Research News

UW’s Larson helps secure funding for ‘Active Classroom Engagement' project

April 21, 2016

UW-Madison’s Elizabeth Larson helped secure a grant for Madison's Elvehjem Elementary School titled, “Active Classroom Engagement (ACE).”

This project ­–- which is being supported by a $25,000 grant from the Foundation for Madison’s Public Schools -– is designed to create movement-permissive classrooms to accommodate students’ natural need to be more active.

This initiative, which will begin in the 2016-17 school year, will include six third through sixth grade classroom teacher volunteers who will be instructing about 120 students. The project leads at Elvehjem Elementary School are third grade teacher Dan Heinemann and Principal Sarah Larson.

ACE Project
Third grade teacher Dan Heinemann (left) and Principal
Sarah Larson (purple shirt) are the project leads for the
'Active Classroom Engagement' initiative that will begin
in the 2016-17 school year. (Photo courtesy of Marla
Peterson/Madison Metropolitan School District.)
Students will be provided individually fitted standing desks, with stools and anti-fatigue mats. They will also participate in daily 3- to 5-minute, teacher-led movement breaks. This curriculum will be developed by UW-Madison’s Cindy Kuhrasch, the coordinator of the Physical Education Teacher Education program within the Department of Kinesiology.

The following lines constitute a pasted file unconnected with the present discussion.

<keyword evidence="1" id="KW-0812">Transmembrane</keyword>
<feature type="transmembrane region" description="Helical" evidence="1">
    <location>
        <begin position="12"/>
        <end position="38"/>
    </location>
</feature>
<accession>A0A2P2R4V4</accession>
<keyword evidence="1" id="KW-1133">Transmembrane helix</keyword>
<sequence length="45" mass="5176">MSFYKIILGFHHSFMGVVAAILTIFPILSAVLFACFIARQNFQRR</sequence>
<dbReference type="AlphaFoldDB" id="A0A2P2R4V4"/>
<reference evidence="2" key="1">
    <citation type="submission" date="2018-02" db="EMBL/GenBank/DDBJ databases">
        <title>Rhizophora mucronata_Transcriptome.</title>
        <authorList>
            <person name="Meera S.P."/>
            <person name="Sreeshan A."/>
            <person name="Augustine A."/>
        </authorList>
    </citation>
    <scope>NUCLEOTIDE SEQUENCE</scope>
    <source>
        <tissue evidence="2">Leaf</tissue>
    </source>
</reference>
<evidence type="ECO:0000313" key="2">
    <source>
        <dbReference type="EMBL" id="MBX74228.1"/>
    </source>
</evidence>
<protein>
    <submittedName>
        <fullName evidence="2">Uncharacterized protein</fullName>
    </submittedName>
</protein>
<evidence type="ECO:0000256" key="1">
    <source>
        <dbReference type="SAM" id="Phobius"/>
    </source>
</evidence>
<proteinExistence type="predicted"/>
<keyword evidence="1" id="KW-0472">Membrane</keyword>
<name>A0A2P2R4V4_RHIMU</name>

Research suggests that movement-permissive classrooms have positive effects on students’ engagement and on-task behaviors. Data will be collected at baseline, mid-year and end of year to assess the impact of the ACE project.

Collaborators in the School of Education’s Department of Kinesiology and UW Health will assist in designing movement break curriculum, collecting focus group data, providing pedometers for assessing physical activity and analyzing of data.

ACE will address three key goals: increase on-task behavior, decrease off-task disruptive behaviors and increase student’s daily physical activity.

Larson is an award-winning associate professor of occupational therapy with the School of Education’s Department of Kinesiology.